KIP

Something you needed?

JAMES

I’m good.

KIP

I wasn’t questioning your character.

JAMES

What?

KIP

Whatever it is you’re looking for--

JAMES

I’m just looking. Give me a second.

KIP

We’re closing in five minutes.

JAMES

One second!

KIP

Four minutes.

JAMES

(thinking about it) So...

KIP

Yeah?

JAMES

My mother didn’t like the roses you sold her.

KIP

What’s wrong with them?

JAMES

She said the stems broke too easily. (beat) Do you have anything stronger?

KIP

Like, what? A cactus?

JAMES

How about....

James circles the store, Kip goes to him.

JAMES

These.

James reaches for the a bouquet, Kip swipes his hand.

KIP

Those...will be dead by the morning.

Kip holds on to James’ hand. Rubs it. An awkward beat. James breaks away.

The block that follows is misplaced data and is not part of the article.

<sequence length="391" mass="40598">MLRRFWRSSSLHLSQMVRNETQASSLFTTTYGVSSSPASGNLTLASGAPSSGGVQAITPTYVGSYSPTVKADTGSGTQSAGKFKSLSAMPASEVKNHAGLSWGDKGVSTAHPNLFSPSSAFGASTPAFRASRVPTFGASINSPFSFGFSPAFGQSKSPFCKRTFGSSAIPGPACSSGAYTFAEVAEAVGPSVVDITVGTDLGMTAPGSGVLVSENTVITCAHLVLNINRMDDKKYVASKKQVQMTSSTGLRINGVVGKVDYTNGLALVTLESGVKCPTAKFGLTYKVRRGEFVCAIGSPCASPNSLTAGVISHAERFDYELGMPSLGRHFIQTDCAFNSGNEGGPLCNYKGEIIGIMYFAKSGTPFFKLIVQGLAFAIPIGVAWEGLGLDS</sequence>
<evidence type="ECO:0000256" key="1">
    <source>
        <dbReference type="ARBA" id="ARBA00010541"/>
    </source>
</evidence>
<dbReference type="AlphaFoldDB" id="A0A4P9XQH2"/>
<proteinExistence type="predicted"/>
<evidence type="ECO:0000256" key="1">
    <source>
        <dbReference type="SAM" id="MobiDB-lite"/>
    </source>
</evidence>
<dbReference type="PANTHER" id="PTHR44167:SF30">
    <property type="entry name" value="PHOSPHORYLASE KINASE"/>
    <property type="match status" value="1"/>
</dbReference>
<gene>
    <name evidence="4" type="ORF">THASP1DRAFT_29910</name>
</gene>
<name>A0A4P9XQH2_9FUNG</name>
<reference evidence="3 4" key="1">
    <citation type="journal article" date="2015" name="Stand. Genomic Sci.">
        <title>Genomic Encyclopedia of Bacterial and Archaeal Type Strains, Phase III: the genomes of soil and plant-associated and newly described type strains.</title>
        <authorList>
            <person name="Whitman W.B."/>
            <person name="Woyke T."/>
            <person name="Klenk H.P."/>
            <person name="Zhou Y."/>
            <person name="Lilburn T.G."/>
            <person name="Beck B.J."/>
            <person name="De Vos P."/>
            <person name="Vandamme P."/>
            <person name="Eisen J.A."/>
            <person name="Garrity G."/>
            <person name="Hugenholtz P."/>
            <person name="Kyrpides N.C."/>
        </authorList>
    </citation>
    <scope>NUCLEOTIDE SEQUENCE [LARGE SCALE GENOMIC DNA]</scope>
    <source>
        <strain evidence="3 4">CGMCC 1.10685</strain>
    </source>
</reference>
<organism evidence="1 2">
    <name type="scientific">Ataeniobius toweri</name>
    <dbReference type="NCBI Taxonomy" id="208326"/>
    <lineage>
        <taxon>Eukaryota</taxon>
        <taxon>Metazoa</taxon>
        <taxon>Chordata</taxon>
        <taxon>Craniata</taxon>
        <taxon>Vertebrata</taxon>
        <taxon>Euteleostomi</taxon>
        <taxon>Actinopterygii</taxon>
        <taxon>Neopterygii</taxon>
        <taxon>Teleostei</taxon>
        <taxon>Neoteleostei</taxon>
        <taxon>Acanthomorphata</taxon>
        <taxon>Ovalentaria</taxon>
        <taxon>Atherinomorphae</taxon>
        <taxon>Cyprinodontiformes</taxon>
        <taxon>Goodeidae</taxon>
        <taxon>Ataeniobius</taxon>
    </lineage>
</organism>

JAMES

Kip, stop! Someone might see.

KIP

Relax. It’s just us.

Kip leans in for a kiss. James backs away.

JAMES

Quit it.

KIP

Let’s go in the back.

JAMES

My mom’s waiting for me.

KIP

Pussy.

JAMES

Can you please just give some flowers?

KIP

How about you kiss me on my tulips?

JAMES

Kip!

KIP

Fine. (handing him a bouquet) Take these. On the house.

JAMES

Thank you.

James moves to exit.

KIP

Wait! There’s a condition.

JAMES

What?

KIP

Meet me later?

JAMES

I can’t.

KIP

Can’t? Or don’t want to?

JAMES

I want to...

KIP

So?

JAMES

It’s Thanksgiving.

KIP

Not until tomorrow.

JAMES

I promised my mother--

KIP

Fine, then I’ll come to your house.

JAMES

No way.

KIP

What time’s dinner? I’ll bring a nice Chardonnay.

JAMES

Kip, no.

KIP

Would you prefer a Merlot?

JAMES

You’re not coming over!

KIP

Why not?

JAMES

Because I have enough going on as it is without any more fucking complications.

KIP

Is that what I am to you: a complication?

JAMES

I didn’t mean it like that.

KIP

Because the way I see it, things could be real simple if you would just fucking tell her--

JAMES

I wasn’t talking about you!

KIP

Oh. (beat) Some other guy, then?

JAMES

Yeah.

KIP